Are Fern Spores Haploid or Diploid?

Fern spores in particular are haploid, however, this is not the complete answer as ferns as a whole organism live two separate generations in their life cycle. One part haploid, the other, diploid. (2)

When the fern spores are first produced, they are formed as a part of the diploid sporophyte generation. The sporophyte’s job is to produce spores that will result in another generation, but this is just the first stage of the plant’s reproductive cycle.

In other words, the spores are held inside the diploid generation, but themselves are haploid. The fern then goes on to the second reproductive phase to become a haploid generation, where it will release these spores to continue the cycle.

“Ferns are unique in that they have two independently existing generations, the haploid gametophyte and the diploid sporophyte.”

Appl Plain Sci

Overall, the fern’s dormant reproductive cycle is little studied, and there is plenty of research opportunity here for aspiring botanists looking to make their mark on this realm of study.

Are Ferns Male or Female?

In most cases, ferns are either male or female. Most ferns are capable of self-fertilization if they need to be, but this leads to a problem: a lack of genetic diversity.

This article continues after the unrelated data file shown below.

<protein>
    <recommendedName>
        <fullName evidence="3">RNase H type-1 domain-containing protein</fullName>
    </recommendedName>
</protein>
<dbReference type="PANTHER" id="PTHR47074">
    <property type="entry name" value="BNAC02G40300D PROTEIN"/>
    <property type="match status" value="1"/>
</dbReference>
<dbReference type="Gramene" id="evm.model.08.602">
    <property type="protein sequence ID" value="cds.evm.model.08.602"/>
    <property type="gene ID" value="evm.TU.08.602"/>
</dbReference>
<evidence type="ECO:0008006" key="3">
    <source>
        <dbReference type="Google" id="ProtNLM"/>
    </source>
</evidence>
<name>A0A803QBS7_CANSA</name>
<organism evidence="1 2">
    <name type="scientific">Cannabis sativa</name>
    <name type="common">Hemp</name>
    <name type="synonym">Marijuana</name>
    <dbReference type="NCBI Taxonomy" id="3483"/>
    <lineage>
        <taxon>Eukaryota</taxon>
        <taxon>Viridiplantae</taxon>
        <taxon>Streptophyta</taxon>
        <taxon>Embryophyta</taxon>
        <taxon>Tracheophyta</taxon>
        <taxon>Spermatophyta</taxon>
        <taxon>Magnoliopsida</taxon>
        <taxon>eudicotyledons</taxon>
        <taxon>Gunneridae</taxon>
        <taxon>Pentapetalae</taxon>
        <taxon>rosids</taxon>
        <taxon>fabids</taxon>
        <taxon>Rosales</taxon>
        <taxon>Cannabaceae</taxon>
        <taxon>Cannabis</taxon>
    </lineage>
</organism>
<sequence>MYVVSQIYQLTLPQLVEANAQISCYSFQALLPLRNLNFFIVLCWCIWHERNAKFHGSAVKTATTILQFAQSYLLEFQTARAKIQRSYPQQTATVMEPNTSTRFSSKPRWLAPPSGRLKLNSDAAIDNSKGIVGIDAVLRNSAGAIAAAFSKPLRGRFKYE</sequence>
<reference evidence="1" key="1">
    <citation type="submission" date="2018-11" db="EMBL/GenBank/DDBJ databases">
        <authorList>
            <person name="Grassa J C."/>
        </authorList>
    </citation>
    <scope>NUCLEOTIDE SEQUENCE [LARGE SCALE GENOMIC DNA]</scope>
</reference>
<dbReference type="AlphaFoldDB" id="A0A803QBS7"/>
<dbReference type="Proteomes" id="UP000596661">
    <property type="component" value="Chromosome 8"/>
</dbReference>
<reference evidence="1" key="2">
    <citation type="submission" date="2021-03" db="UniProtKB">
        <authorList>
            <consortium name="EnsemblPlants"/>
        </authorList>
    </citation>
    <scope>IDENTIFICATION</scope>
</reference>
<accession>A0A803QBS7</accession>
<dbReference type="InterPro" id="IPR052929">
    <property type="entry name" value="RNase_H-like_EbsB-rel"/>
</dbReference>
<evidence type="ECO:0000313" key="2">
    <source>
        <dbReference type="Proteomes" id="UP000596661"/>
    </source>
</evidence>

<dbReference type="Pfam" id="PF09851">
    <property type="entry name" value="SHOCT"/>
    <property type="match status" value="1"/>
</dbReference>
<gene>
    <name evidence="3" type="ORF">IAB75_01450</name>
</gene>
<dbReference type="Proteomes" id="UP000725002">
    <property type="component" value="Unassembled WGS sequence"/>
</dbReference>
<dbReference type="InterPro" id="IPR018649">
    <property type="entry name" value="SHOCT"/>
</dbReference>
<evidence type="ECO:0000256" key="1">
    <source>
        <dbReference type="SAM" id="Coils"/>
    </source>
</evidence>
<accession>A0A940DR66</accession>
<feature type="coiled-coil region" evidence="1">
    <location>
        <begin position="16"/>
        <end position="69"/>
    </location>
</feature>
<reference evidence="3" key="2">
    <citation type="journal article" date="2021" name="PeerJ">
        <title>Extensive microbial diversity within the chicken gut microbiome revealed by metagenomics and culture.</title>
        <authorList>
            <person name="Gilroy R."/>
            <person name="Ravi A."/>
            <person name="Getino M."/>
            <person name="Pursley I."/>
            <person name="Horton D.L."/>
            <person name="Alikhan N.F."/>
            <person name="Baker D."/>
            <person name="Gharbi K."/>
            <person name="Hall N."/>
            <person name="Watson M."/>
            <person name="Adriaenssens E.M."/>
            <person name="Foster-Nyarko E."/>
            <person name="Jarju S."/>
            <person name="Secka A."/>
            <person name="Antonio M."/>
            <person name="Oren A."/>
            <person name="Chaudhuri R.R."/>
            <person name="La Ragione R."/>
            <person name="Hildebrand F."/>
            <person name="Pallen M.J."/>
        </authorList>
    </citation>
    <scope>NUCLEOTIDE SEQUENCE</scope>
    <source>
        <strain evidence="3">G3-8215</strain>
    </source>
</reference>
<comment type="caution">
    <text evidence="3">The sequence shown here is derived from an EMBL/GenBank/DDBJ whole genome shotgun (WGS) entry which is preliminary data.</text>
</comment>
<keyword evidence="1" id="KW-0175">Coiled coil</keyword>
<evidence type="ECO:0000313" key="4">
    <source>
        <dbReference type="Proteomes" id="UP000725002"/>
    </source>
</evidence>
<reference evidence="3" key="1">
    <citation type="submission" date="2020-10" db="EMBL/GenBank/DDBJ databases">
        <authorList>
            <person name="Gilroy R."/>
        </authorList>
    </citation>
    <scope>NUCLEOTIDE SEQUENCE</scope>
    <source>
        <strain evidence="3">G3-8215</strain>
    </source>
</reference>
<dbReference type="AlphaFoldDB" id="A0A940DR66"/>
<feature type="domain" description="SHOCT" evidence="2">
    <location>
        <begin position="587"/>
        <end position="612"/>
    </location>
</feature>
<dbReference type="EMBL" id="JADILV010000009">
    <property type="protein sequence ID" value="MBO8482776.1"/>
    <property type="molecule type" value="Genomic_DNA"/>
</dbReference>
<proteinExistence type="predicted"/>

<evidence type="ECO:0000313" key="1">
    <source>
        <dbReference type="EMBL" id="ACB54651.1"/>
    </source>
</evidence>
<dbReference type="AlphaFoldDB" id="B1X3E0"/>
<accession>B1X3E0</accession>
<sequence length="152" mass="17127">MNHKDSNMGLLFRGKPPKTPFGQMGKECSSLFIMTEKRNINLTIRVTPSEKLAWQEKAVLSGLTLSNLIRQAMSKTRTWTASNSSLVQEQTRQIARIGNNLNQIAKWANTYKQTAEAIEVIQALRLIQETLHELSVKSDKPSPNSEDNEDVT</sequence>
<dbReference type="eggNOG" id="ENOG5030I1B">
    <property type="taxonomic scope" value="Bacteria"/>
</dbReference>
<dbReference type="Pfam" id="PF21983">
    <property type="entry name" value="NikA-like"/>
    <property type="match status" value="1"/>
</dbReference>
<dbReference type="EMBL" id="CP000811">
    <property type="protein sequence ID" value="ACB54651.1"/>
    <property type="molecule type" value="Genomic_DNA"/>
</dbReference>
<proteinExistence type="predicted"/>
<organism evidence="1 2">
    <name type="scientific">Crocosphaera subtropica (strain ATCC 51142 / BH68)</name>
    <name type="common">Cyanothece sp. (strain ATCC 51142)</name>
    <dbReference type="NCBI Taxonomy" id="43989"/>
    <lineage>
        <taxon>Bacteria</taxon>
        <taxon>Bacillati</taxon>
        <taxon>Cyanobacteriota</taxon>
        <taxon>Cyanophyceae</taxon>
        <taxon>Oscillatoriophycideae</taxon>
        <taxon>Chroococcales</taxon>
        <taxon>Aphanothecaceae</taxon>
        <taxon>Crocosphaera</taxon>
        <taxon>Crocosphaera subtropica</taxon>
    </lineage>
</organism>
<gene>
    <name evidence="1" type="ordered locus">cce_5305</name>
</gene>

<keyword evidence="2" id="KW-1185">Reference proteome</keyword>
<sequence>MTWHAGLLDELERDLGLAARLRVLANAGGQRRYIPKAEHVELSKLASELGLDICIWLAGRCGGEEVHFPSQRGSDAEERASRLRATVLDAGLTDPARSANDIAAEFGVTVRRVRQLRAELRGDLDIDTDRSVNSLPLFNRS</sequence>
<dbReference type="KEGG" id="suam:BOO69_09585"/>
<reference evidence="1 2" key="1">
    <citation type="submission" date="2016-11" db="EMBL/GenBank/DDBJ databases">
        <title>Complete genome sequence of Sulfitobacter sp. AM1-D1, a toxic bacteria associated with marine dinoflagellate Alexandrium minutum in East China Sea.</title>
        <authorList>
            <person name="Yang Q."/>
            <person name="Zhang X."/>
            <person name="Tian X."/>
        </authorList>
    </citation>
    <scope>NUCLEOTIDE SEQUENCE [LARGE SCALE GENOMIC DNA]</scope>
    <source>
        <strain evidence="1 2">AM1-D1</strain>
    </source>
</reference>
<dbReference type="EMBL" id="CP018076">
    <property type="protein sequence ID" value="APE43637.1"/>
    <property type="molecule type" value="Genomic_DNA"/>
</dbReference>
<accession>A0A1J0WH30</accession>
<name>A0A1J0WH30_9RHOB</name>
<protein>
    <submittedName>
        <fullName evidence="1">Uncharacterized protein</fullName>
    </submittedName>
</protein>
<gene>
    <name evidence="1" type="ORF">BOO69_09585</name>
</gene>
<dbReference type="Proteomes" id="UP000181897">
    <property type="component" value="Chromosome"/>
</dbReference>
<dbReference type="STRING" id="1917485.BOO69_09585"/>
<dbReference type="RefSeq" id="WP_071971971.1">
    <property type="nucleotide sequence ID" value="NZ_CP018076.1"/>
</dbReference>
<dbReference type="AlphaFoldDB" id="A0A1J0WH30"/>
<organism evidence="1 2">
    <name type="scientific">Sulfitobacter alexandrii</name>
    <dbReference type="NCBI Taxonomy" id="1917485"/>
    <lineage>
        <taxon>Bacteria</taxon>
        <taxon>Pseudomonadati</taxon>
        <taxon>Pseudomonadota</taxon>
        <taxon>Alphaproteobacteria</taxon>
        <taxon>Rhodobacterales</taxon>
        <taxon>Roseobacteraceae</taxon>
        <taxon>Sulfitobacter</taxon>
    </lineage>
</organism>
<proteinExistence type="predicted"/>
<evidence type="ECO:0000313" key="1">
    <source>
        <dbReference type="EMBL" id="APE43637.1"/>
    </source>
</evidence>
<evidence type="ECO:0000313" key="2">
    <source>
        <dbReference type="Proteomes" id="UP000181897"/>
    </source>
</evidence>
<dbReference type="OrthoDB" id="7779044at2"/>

Instead, ferns have developed a unique way of handling this situation that doesn’t leave its gender up to random chance.

The surrounding established ferns communicate with the younger generations, helping determine whether the plant should be male or female based on how weighted the balance is between the two sexes. (3) In a strategy to reproduce faster, this ensures that there are always eggs and sperm around in a community, mixing genetics around as much as possible for a stronger population.

If there is only a single fern, however, the gametophyte produces its own insurance policy: self-fertilization.

Why Do Ferns Reproduce Without Seeds?

Plant reproduction via seeds is actually a recent evolutionary development. Contrary to popular belief, it is not the only method that plants use to reproduce.

Ferns were alive and thriving far before the flowering plants evolved. In most cases, ferns don’t have a reason to develop a different reproductive strategy because their mixture of spores and vegetative reproduction suit their purposes just fine.

Can a Fern Reproduce Without Water?

After everything we’ve learned, can a fern reproduce without water? No. As vascular plants, ferns require water to function, and that includes during reproduction.

That said, a fern does not need to reproduce in aquatic conditions. While ferns are sensitive to the level of moisture, some are hardier than others. Too dry, and you’ll start losing fern diversity.

Do Ferns Spread Quickly? 

You’ll find that this answer isn’t so easy to answer, as it’s all circumstantial. In short, yes, most ferns do spread quickly in the environment because of how well spores spread as a reproductive strategy in the environment.